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Elizabeth Page- Gould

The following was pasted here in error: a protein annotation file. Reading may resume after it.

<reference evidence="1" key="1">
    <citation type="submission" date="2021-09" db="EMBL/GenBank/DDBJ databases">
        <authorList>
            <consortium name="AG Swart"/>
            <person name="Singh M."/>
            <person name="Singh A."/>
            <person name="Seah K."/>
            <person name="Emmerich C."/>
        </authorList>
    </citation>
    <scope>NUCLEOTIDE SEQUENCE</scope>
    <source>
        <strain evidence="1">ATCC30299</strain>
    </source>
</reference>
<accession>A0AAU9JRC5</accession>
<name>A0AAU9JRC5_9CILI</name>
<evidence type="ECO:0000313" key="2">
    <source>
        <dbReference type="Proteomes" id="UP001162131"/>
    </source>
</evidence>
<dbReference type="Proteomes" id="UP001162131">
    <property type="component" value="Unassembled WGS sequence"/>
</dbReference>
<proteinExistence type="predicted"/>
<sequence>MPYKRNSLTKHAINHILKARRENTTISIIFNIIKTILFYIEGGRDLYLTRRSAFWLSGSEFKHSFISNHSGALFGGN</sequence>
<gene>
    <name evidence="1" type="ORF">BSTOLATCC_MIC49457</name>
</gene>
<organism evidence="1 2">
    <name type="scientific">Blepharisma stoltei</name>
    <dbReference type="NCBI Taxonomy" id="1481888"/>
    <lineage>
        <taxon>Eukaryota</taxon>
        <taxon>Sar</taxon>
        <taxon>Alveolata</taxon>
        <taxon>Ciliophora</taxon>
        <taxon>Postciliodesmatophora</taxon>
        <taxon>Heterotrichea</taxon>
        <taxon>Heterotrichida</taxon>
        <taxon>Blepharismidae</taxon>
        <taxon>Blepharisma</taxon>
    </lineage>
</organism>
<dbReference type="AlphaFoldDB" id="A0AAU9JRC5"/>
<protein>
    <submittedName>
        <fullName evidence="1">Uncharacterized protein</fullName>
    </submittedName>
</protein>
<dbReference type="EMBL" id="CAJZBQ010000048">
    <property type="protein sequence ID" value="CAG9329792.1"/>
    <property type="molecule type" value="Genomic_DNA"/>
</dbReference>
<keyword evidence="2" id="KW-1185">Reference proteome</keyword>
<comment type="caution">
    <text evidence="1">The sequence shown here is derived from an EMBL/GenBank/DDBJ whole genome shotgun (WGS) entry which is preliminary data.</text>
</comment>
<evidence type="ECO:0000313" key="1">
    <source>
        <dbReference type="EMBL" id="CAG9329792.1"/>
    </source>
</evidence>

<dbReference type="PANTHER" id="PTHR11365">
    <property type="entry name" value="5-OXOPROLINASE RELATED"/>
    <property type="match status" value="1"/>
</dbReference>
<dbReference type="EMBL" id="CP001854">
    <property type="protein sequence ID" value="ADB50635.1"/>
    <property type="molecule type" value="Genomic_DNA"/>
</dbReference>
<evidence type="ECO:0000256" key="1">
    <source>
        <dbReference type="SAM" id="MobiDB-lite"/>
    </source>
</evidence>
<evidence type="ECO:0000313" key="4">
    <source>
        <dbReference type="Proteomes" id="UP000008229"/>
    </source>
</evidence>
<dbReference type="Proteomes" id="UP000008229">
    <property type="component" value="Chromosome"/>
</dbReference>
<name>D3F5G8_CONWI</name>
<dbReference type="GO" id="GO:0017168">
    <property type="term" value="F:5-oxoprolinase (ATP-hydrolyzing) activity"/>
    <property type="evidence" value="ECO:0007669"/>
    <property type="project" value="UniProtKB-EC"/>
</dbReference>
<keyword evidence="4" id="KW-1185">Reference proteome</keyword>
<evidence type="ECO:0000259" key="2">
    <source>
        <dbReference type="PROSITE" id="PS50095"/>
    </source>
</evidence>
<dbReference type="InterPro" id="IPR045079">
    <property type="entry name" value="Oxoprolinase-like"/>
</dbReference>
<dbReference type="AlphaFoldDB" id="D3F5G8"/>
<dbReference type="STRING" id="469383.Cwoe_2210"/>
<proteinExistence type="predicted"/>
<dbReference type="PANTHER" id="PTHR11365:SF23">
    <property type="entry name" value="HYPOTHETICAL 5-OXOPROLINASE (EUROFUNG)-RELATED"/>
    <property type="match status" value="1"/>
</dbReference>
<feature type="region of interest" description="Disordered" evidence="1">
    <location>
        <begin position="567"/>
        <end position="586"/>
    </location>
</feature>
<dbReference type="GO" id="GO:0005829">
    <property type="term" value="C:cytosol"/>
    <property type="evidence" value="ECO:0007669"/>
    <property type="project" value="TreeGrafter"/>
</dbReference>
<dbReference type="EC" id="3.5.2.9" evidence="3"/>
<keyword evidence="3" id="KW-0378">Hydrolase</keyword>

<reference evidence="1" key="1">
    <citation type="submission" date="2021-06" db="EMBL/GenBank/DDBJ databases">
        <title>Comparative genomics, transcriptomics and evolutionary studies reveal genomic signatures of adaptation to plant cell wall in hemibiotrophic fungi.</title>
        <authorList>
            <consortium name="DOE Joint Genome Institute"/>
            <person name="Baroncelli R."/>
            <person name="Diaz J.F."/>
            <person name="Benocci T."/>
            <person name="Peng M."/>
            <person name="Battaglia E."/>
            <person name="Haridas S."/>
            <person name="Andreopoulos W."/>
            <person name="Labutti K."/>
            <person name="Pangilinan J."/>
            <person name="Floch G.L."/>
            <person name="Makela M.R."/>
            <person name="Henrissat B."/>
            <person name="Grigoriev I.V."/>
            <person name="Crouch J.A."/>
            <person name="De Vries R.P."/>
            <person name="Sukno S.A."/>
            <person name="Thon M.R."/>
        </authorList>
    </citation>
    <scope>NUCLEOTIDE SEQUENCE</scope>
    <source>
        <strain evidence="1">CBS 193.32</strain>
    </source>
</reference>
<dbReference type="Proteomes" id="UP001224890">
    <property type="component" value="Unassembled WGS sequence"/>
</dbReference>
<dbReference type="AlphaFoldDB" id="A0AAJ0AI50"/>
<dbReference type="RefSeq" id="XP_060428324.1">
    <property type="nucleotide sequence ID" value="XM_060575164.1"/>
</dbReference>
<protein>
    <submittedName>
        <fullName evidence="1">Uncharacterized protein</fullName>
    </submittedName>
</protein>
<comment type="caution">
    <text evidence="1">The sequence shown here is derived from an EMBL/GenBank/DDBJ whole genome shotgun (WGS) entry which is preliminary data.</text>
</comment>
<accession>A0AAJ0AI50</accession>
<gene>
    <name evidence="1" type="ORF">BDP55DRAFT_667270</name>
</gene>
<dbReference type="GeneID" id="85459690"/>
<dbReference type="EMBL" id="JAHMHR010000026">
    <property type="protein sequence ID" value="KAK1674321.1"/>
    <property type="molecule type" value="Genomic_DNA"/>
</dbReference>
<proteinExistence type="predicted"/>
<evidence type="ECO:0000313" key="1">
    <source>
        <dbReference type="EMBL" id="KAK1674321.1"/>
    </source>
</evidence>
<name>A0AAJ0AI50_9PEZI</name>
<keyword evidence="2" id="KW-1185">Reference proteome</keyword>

May 17, 2012 PSYB10 LECTURE 2: THE SELF AND SELF REGULATION Readings – CH.5 - The Self – an individual consciousness of one’s own identity - The self is the awareness of who you are - The self consists of your behaviours, thoughts and feelings - Self awareness – awareness of the self as an entity that is distinct (different) from others and the environment - Tested with the Mark Test (also called the Rouge Test) - The rouge test is a self-recognition test that identifies a human child's ability to recognize a reflection in a mirror as his or her own. Using rouge makeup, an experimenter surreptitiously places a dot on the nose and/or face of the child. The child is then placed in front of a mirror and their reactions are monitored; depending on the child's development, distinct categories of responses are demonstrated. - If the child touches his own face/nose (where the mark is placed) shows self recognition – passes the mark test - Passing the mark test – usually after the infant is 6 months, by 1 ½ the child is able to recognize the mark accurately Levels of Self - Minimal Self – Conscious experience of the self as distinct (separate ) from the environment - How do I know I exist? Double stimulation –if you rub your arm with your hands you feet both the rubbing on your hand that’s doing the rubbing and the arm that is receiving the rubbing - However you rub your hands near a podium, you only feel your hand against the podiums (not what the podium feels) – singular stimulation - Objectified Self – cognitive capacity to serve as the object of one’s own for others attention - The ability to think of yourself as an object to reflect on oneself and then others - Symbolic self (Narrative self) – ability to form an abstract mental representation of oneself through language (how my life changed, important events in my life etc) The Self Concept - The self concept of who you are  Everything you know about yourself  Includes qualities, identities, social roles, personality traits, values - Self Schema – cognitive representation of the self concept  The concepts/words in your semantic network that are associated with your sense of self  Guides processing of self related information - How do we measure the self concept?  Self report surveys – 20 statement test (most common)  The TST is a long-standing psychological and social psychological "test" for use in regards to one's "sense of self." In particular, it helps identify those self-desiginations which may be due more to our "roles" than who we really are or could be. 1. Physical description: I’m tall, have blue eyes...etc. 2. Social Roles: We are all social beings whose behavior is shaped to some extent by the roles we play. Such roles as student, housewife, or member of the football team not only help others to recognize us but also help us to know what is expected of us in various situations. 3. Personal Traits: These are a third dimension of our self-descriptions. “I’m impulsive...I’m generous...I tend to worry a lot”...etc. - Self complexity – the depth and complexity of yourself concept - Operartionalzied as the number of distinct aspects used to define the self concept - 1977 study by Markus –participants completed a reaction time task, where they were presented with personality traits and asked to hit a button labeled "Me" if the trait was self-descriptive and another button labeled "Not Me" if the trait was not self-descriptive. When participants classified a trait that they had previously said described themselves, they were faster to categorize the trait with the "Me" button than participants who had previously said the trait was only moderately descriptive. The faster response time of people who felt the trait was self- descriptive reflects an association of that trait with their self-schema. Focused on traits - independent/autonomous vs dependent/submissive. - Gave participants a list of adjectives and asked them to state “Me” or “Not Me” when the adjective described them - The experimenter found response times (on average) for independent traits – very quick to respond as “ME” - Aschematics (neutral) on the hand took a little bit more time to respond as “ME” - Dependent people took a lot longer than independent and aschematic responders - Global vs contextualized self – - Global – I am ____________ - Global self concept – things that always describe you ( I am always friendly) - Contextual – I am _____________ in this situation but I am _________ in another situation (I am very organized in my professional life, but disorganized in my personal life - Behaviour then may change according to situation - If you get college/uni students complete a contextual 20 statement test before going into a test or achievement domain, if they don’t perform well in that domain they don’t show as much of a drop in self esteem after performing poorly on the test - contextual 20 statement - who you are changes in different contexts ( we can become a different person depending on the situation and different people ) - Working self concept – a subset of yourself concept that is presently accessible (e.g. when you go into a lecture all the aspect of a “student” comes activated) - Central traits /chronically assessiable - Certain traits are always accessible – rigid part of who you really are - Self concept vs self schema - Self concept – who you are, how you define yourself, yourself identity (e.g. 20 test) - Self schmea – how we think the self schema is organized in your mind (knowledge representation) e.g. Not me or me test - Self concept centrality – some aspects of the self concept are more personally important to you than others - Measuring self concept – “Bulls eye test” - give people a piece of paper with a circle, it says “ME” in the middle of the circle, and write down 20 qualities of who you are. The closer the traits are to “ME” – the more important or crucial they are to your personality - Traits closer to the Me – central traits – most defining traits of you - Self evaluative maintaince – people tend to be threatened when someone close to them outperforms them in a domain that is central to the self concept but not for non-central traits - process or set of behaviours that depend on your central traits of how you will respond to situations - If a domain is central to the self concept  Distance self from relationship  Distance self from task domain - If domain is not central to self concept  Vicarious self esteem boost  Magnitude of self esteem boost proportional to closeness of relationship - Self handicapping – strategy to buffer the self from an anticipated failure or embarrassment by undermining one’s own performance - Study – Sheppard and Arkin – 100 college students, given a test – 50 of the students were told the test was predictive of future success, income and life satisfaction (Diagnostic condition) and the other half were told nothing was important about the test - While taking the test, participants were allowed to listen to music (cassettes given by experimenters) - Students were told that Past research has shown that the tapes with green stickers made you perform better compare to the red sticker cassettes - Green stickers on cassettes = better performance on the test - Red stickers on cassettes = worse performance - However, all the music was the same in all cassettes - Researchers wanted to know which tapes you would choose (with the information you have about past research ) - Results – strangely people in the diagnostic condition choose the red cassette (that would hurt their performance) - Why? Self handicapping – by choosing the tape that impairs your performance if you then get feedback (unemployed for life) – that is okay cause it was just the tape - Self verification – the need to seek confirmation of one’s self concept – motivated by the desire to be understood ( you want other people to know) - Holds true even if self concept is negative and central traits - Study – depression involves negative view of self, world, and future an these negative views are chronically accessible - Depressed individuals choose to be assessed by the negative evaluators Mutiple selves - We have multiple selves concepts - Hazel Markus – independent vs. interdependent selves and possible selves - Independent self – view of self as d